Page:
The children on the playing field compete for space with the goats and dogs who daily roam their school grounds. The stray animals, rummaging for food are unperturbed by the squeals of joy and the trampling of running feet.
The Clarendon-based Effort-ville Primary School sits on approximately two acres of land, but with most of the perimeter fencing either broken away or having huge holes, animals as well as undesirable individuals have easy access to the compound.
Acting Principal Dwyneth Blackwood complains that, "the school yard cannot be properly kept clean as the dogs constantly scavenge the trash cans and then litter the premises with the garbage."
When our news team visited the school last week goats could be seen roaming the premises like any student, the only difference is the goats left a mess around the compound.
"All the plants that were there goats eat them off, so right through the day we have goats and we have dogs on the compound while school is in session," lamented Blackwood.
She said the children would chase the animals off the compound sometimes hurting them in the process, which lead to complaints from the owners of these animals.
"Yet they would never put the animals away."
According to Blackwood the absence of a proper perimeter fence is a real challenge.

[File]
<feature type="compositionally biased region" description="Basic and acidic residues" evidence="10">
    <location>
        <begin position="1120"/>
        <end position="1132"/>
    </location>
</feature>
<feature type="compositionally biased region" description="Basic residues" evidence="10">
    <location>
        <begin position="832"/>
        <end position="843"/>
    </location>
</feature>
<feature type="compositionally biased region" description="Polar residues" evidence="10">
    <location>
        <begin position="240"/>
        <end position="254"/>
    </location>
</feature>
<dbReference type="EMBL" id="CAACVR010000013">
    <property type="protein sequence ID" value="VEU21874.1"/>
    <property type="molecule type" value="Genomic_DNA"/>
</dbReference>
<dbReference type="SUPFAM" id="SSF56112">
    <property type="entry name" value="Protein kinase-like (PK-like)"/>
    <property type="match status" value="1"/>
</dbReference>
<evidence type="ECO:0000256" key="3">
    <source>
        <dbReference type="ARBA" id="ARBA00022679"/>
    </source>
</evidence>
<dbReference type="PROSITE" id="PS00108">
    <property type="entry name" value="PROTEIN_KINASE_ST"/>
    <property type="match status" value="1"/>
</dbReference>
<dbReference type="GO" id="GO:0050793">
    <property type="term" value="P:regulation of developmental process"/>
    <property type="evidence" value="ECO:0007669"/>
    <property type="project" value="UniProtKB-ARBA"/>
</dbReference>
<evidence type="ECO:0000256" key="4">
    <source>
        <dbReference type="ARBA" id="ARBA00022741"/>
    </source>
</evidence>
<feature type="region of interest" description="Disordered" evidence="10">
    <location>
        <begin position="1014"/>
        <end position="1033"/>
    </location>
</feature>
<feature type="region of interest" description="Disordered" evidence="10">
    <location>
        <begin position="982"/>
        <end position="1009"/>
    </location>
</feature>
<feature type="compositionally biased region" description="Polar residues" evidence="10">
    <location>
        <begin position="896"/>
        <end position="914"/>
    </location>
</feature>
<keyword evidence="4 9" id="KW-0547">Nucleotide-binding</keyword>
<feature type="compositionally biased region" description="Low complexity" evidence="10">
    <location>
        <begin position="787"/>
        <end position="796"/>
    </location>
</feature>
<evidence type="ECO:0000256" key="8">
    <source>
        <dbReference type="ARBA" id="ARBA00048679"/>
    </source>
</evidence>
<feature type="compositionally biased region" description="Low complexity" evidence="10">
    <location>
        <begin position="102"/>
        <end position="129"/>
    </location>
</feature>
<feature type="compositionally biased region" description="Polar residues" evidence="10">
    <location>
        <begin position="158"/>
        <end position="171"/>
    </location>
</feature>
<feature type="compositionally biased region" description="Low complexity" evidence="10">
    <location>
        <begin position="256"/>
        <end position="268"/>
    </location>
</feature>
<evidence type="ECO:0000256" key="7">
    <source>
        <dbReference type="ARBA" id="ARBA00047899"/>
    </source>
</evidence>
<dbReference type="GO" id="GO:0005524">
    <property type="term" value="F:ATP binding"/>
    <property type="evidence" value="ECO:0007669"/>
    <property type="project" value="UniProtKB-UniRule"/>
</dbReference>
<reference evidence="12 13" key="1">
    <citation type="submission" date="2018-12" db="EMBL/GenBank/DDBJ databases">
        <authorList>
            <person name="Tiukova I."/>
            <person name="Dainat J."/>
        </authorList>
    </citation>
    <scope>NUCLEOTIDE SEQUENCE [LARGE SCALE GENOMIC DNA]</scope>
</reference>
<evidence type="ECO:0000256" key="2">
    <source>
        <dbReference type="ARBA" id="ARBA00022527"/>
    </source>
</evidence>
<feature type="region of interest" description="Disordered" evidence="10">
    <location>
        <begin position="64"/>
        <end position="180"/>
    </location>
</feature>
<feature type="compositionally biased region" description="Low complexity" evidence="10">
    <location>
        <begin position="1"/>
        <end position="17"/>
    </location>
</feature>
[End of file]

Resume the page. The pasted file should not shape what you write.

"The fence hampers us so much. We can't have a fun day to raise money because people will just find a hole or a spot and come right in."
The easy access is also a security concern.
"Many times when the children get into squabbles with each other, they run home for their parents who come ranting and raving into the school yard with the ease of entrance wanting to 'discipline' the other child," said Blackwood who noted that there is also the issue of mentally ill persons wandering on to the school compound.
Environmental coordinator at the school Natalie Falconer says apart from the health issues arising from the school being constantly littered with garbage she is considering withdrawing the school from the National Solid Waste Management Authority's Environmental Schools Com-petition even though they are the defending champions.
"It makes no sense to be in the competition and we cannot monitor our surroundings and keep our environment clean because of the animals," bemoaned Falconer.